“The big picture of U.S. performance on the 2012 Program for International Student Assessment (PISA) is straightforward and stark: It is a picture of educational stagnation…. Fifteen-year olds in the U.S. today are average in science and reading literacy, and below average in mathematics, compared to their counterparts in [other industrialized] countries.”
U.S. secretary of education Arne Duncan spoke these grim words on the bleak December day in late 2013 when the international tests in math, science, and literacy were released. No less disconcerting was the secretary’s warning that the nation’s educational problems are not limited to certain groups or specific places. The “educational challenge in America is not just about poor kids in poor neighborhoods,” he said. “It’s about many kids in many neighborhoods. The [test] results underscore that educational shortcomings in the United States are not just the problems of other people’s children.”
In making his comments, Secretary Duncan challenged those who cling to an old belief that the nation’s educational challenges are confined to its inner cities. Most affluent Americans remain optimistic about the schools in their local community. In 2011, Education Next asked a representative sample to evaluate both the nation’s schools and those in their own community. The affluent were especially dubious about the nation’s schools—only 15 percent conceded them an A or a B. Yet 54 percent gave their local schools one of the two top ratings.
Public opinion is split on how well the nation’s schools educate students of different abilities. In 2013 Education Next asked the public whether local schools did a good job of teaching talented students. Seventy-three percent said the local schools did “somewhat” or “extremely” well at the task, as compared to only 45 percent who thought that was true of their capacity to teach the less-talented.
To see whether this optimistic assessment of the nation’s ability to teach the more able student is correct, we draw upon the latest tests of student achievement and find that, as Secretary Duncan has said, the nation’s “educational shortcomings” are not just the problems of the other person’s child. We have given special attention to math performance because math appears to be the subject in which accomplishment is particularly significant for both an individual’s and a country’s economic well-being.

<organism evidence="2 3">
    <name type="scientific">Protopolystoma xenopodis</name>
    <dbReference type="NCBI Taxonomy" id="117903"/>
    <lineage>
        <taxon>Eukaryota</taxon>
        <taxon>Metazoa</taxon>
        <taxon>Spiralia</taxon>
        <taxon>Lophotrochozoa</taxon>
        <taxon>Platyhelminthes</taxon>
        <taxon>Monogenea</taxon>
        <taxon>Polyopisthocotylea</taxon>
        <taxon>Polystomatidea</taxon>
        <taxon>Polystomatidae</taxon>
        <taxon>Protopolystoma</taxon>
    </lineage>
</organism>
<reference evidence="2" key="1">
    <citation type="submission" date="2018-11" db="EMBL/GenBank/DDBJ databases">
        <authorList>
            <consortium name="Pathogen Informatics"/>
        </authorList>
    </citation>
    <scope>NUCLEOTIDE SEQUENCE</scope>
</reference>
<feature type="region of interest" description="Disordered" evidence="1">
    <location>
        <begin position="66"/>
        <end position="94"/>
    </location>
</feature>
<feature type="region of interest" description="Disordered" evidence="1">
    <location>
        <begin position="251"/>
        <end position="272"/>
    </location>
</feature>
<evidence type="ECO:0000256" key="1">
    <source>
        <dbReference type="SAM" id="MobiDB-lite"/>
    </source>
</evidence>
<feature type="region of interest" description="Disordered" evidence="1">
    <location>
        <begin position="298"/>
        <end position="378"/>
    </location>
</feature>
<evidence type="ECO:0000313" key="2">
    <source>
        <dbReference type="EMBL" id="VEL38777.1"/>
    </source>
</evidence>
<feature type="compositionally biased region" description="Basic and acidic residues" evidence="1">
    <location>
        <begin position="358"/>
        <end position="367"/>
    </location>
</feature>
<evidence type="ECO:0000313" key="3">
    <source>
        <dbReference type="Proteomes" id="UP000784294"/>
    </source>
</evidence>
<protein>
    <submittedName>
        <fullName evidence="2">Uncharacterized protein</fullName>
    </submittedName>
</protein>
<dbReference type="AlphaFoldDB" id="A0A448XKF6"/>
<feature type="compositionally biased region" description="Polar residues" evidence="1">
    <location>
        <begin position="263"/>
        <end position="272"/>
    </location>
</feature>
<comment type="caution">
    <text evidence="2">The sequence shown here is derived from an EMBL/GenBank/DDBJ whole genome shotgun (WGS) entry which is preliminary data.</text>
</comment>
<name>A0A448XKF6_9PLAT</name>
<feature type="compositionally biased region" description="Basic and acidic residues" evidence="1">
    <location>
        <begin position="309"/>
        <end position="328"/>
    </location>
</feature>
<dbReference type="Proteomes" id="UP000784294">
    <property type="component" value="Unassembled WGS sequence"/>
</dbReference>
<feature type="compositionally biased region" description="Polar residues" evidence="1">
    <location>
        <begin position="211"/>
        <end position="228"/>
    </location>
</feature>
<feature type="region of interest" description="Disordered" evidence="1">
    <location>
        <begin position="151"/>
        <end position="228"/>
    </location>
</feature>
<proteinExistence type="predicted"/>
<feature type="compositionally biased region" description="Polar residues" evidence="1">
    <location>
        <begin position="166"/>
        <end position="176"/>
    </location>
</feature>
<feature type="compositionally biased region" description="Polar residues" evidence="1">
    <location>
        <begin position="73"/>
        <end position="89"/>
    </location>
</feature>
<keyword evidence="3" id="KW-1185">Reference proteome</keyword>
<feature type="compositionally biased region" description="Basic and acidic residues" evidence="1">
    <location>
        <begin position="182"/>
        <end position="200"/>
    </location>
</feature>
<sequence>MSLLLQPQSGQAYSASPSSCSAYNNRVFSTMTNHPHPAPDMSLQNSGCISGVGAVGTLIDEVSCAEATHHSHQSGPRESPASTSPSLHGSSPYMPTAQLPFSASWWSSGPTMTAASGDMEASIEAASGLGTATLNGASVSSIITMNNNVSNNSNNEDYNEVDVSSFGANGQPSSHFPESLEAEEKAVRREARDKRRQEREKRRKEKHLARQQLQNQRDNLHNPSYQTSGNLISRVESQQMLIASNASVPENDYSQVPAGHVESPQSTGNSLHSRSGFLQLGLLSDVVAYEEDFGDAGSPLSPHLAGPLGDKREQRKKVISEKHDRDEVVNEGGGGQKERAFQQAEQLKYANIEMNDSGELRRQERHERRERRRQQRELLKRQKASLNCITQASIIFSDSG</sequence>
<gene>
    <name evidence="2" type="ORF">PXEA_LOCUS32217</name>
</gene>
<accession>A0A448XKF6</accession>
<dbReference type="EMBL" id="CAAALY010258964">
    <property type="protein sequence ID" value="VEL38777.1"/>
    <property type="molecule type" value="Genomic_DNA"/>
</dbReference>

When viewed from a global perspective, U.S. schools seem to do as badly teaching those from better-educated families as they do teaching those from less well educated families. Overall, the U.S. proficiency rate in math (35 percent) places the country at the 27th rank among the 34 OECD countries that participated in the Program for International Student Assessment (PISA). That ranking is somewhat lower for students from advantaged backgrounds (28th) than for those from disadvantaged ones (20th).
There are examples of excellence. The six states with high proficiency rates (58 to 62 percent) among students from families with high levels of parental education rank among the OECD top 13 on this measure. But students from these states are a small portion of the U.S. student population, and other states rank much lower down the international list. In many places, students from highly educated families are performing well below the OECD average for similarly advantaged students.
There can be little doubt that education shortcomings in the United States spread well beyond the corridors of the inner city or the confines of low-income neighborhoods where many parents lack a high school diploma. While bright spots can be identified—particularly in some states along the country’s northern tier—the overall picture is distressing to those concerned about the potential evolution of economic well-being of the United States in the 21st century.